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Todd Haynes’ Safe (1995) was voted the best film of the 1990s in a poll of critics conducted by the Village Voice (to be taken  with a grain of salt, as usual; in a similar poll of the Best Films of the 20th Century, also conducted by the Village Voice but perhaps not taken from the same critics, the only film from the 1990s to make a showing was Abbas Kiarostami’s Close-Up, which came in at 64th). I had never seen Safe before The Criterion Collection’s new Blu-ray edition, which came out yesterday, arrived, despite being an admirer of Haynes’ work and of Julianne Moore, Safe‘s star. I was excited, and perhaps my expectations were higher than is healthy or fair — but that didn’t matter. Safe is brilliant at executing one of my favorite tricks: making the mundane (in this case, the truly terribly mundane) horrific, without changing the basic nature of the mundane.

Review copy courtesy of The Criterion Collection.

Review copy courtesy of The Criterion Collection.

The basic concept underlying Safe is not particularly original, especially for readers of Don DeLillo. When the film begins, Carol White (Julianne Moore) appears to have things under control. It’s 1987 in the San Fernando Valley, and Carol has a home staffed to the brink; she need only ask for a glass of milk (a few times) and one is retrieved for her. She and her husband don’t have a bad relationship, and the biggest crisis of the day is that the furniture delivered to their home was black and not teal. Despite this comfort — and also because of it, if you see the film as I do — Carol develops some strange sickness. The doctors have no answer; indeed, they don’t think anything is actually wrong with Carol. But something is going on, else why the choking fits, why the panic attacks, why the nose bleeds, why the seizures?

Here’s where DeLillo comes in: One day Carol finds flyer that asks, “Are you allergic to the 20th century?” Seeking treatment, Carol finds her way to Wrenwood, where a self-help guru (Peter Friedman) advises her to withdraw from the world. Interestingly, that’s the answer and the disease, and watching how Haynes leads us to this contradictory resolution is as invigorating as it is disturbing.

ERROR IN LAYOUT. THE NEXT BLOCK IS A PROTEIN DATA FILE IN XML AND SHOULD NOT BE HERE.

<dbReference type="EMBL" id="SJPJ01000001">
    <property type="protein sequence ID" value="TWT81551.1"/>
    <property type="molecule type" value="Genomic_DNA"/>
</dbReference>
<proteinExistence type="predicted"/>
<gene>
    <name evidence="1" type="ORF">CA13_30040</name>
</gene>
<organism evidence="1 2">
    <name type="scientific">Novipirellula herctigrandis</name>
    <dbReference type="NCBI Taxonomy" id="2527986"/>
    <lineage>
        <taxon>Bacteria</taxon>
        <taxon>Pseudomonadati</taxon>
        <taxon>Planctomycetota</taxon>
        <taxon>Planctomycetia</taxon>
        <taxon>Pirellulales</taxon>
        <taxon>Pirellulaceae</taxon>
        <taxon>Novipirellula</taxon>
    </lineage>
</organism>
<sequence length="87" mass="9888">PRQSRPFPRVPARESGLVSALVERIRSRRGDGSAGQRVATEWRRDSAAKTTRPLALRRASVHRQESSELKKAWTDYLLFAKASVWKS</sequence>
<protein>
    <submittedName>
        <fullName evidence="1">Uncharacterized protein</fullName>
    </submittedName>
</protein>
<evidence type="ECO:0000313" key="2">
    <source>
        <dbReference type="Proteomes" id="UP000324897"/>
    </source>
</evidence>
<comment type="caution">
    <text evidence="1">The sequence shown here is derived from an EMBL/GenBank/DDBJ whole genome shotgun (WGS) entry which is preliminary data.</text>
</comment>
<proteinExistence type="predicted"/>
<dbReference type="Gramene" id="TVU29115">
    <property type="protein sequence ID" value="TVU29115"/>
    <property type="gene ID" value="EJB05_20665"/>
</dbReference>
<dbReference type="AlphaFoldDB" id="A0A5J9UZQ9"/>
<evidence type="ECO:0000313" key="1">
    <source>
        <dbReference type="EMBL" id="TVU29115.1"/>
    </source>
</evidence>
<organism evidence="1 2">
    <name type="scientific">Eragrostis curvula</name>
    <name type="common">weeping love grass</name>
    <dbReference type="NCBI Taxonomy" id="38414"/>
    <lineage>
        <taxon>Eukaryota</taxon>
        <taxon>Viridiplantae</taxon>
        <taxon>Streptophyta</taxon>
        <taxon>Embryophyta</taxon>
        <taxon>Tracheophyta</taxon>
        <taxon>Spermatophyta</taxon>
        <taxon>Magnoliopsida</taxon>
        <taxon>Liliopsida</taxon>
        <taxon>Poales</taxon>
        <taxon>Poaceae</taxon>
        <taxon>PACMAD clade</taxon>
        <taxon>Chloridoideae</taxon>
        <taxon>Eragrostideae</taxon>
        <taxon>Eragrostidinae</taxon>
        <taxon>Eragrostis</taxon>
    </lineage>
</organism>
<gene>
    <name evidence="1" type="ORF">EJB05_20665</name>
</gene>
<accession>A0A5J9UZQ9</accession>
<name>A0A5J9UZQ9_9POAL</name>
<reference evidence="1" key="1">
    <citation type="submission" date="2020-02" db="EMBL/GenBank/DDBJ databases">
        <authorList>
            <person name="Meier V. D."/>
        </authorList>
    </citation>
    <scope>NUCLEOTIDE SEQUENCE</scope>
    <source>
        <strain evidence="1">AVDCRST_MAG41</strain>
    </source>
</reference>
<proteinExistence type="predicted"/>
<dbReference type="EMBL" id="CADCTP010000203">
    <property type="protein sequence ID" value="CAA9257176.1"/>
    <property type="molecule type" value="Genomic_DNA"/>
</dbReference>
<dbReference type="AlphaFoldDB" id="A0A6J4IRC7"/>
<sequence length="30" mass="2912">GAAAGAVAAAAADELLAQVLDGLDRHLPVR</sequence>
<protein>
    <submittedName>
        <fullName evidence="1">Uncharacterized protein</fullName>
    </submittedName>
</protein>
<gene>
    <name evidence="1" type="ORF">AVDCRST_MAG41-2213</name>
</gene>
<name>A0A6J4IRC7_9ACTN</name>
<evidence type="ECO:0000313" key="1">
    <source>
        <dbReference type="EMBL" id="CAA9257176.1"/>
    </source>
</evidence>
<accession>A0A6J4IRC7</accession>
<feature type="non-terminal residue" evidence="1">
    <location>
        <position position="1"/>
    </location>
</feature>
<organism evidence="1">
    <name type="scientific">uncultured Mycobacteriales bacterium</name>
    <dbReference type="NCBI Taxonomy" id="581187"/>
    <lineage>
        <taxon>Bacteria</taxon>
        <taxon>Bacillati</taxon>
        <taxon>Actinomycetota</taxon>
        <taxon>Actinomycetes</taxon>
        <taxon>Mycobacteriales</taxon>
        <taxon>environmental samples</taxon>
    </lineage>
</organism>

It’s not just this exploration that makes Safe a masterpiece, though (in fact, similar explorations have been and are being made all the time); it’s also Haynes’ direction, something I don’t recall noting as anything particularly special in his other films I’ve seen, though I perhaps just wasn’t paying attention. In Safe, we ourselves might become sick of the atmosphere. The most benign moments are warped in front of eyes, not with the trickery of special effects but with subtlety of juxtaposition, mise-en-scene, and one particularly brilliant use of the dolly zoon.

When the film begins, we are driving through the suburban neighborhood at night. Nothing bad is happening — nothing bad is going to happen — and yet the musical score is one of dread and foreboding. The first sound we hear from Carol: a sneeze. A simple sneeze, coupled with that score (and with our knowledge of art history, where a sneeze is never just a simple sneeze), and the slow drive through the neighborhood and we might feel carsick, or shut in, ourselves.

As Haynes shoots the inside of the home, he generally sets up the camera, letting us see the architecture as Carol navigates through the house. It made me think of Kubrick’s The Shining. The beams overhead, the walls on the side, and Carol is, again, shut in, framed in her environment.

Early in the film, though after the framing has been established, Haynes uses an incredibly slow dolly zoom. Carol is drinking her milk, staring in the distance just past the camera. Then the foreground and the background slowly warp, suggesting her own world is shifting, but also giving us a sense of unease, of sickness, even, as we feel unmoored and dizzy.

Safe 1

Meanwhile, the score continues to softly suggest dread. This simple suburban home, where nothing terrible is happening, is now the place where the most intimate horror is playing out. It’s a fitting reference (and brings up an aspect I haven’t even touched on: motherhood) when Carol is asked to remember a room from her childhood; she cannot remember much, but she knows it had yellow wallpaper.

Yes, for those intrigued by the likes of Charlotte Perkins Gilman and who wish to see a modern-day take on the madwoman in the attic that also takes on societal issues that are still relevant twenty years later, this is a must . . . and it has me anxious to see his next film, out next year, Carol, which is not a sequel or prequel to Safe, but rather an adaptation of Patricia Highsmith’s novel The Price of Salt.